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Participation of Airlines in Alternative Dispute Resolution Procedures

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On 13 March 2024, the European Parliament adopted its first reading position on the proposal to revise the Alternative Dispute Resolution (ADR) Directive. Contrary to the European Commission’s proposal, and the Opinion of the Transport & Tourism (TRAN) CommitteeSee:, the Internal Market & Consumer Protection (IMCO) Committee proposed to make participation in ADR schemes mandatory for airlines but no other sectors. This amendment was passed as part of the EP’s first reading position.See:

While airlines are generally supportive of out-of-court dispute resolution, which can be a faster and less costly alternative to legal proceedings, we would like to express our serious concerns about mandating participation in such schemes at the EU level.

As the ADR Directive is based on a minimum harmonisation approach, there are considerable differences in how EU Member States have implemented it, and how the ADR bodies and the relevant procedures have been set up. In some Member States, decisions are binding on the trader, in others they are not. Some Member States have only set up ADR bodies with general competence, while others have ADR bodies with specialised knowledge of different industry sectors.

The 2013 ADR Directive already gave Member States flexibility to decide whether trader participation in ADR schemes should be voluntary or mandatory. As noted by the Commission’s 2023 evaluation: “The ADR Directive does not prescribe that ADR should be compulsory on traders, notably to respect one of its objectives that the Directive should not prevent consumers and traders from exercising their right of access to the judicial system. In effect, national ADR frameworks are based on the culture, traditions and resources of the relevant Member States, as they deem fit”. Only a handful of Member States have decided to make participation mandatory across the board, while others have done so only for specific sectors or in specific circumstances.Trader participation always required: DK, HU, IS, LT, LV, SK. Trader participation required in certain sectors: AT, CY, CZ, DE, EL, ES, NL. DE. Trader participation required in specific circumstances: BE, HR, PT, SE. In IT, ADR is mandatory before initiating a court procedure.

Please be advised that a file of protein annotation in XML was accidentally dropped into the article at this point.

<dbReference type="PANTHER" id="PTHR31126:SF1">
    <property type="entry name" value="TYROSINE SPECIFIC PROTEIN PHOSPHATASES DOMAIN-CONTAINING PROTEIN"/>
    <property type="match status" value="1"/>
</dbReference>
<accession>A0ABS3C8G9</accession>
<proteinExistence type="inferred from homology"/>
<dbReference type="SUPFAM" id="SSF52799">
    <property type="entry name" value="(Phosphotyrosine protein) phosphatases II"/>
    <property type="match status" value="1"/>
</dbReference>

In addition, the 2023 evaluation also recognised that: “ADR is based on the concept of voluntary participation of the parties to achieve an amicable solution for the dispute in question. From the data in hand, there is no evidence that mandatory trader participation in ADR is a better solution for consumer outcomes and neither that voluntary ADR is a systemic failure of the Directive to ensure efficient access to ADR across the EU”.

While recognising that there is a substantial volume of disputes in the transport and tourism sectors, we believe that the volume of complaints for airlines is fundamentally caused by the lack of clarity in Reg. 261/2004 on air passenger rights, which the Commission already proposed to reform in 2013. We would again urge the Member States to revise Reg. 261/2004 to make the rules clearer and simpler to apply, which would make a greater contribution to reducing disputes.

In the context of Reg. 261/2004, it must also be taken into account that there are National Enforcement Bodies (NEBs) to deal with infringements or complaints related to passenger rights in each Member State. The NEBs may play a role in handling individual complaints and providing consumer compensation if the national rules provide for it. Some NEBs also serve a double role as ADR bodies (e.g. AESA in Spain). An obligation for the sector to participate in ADR procedures could therefore be redundant in some cases.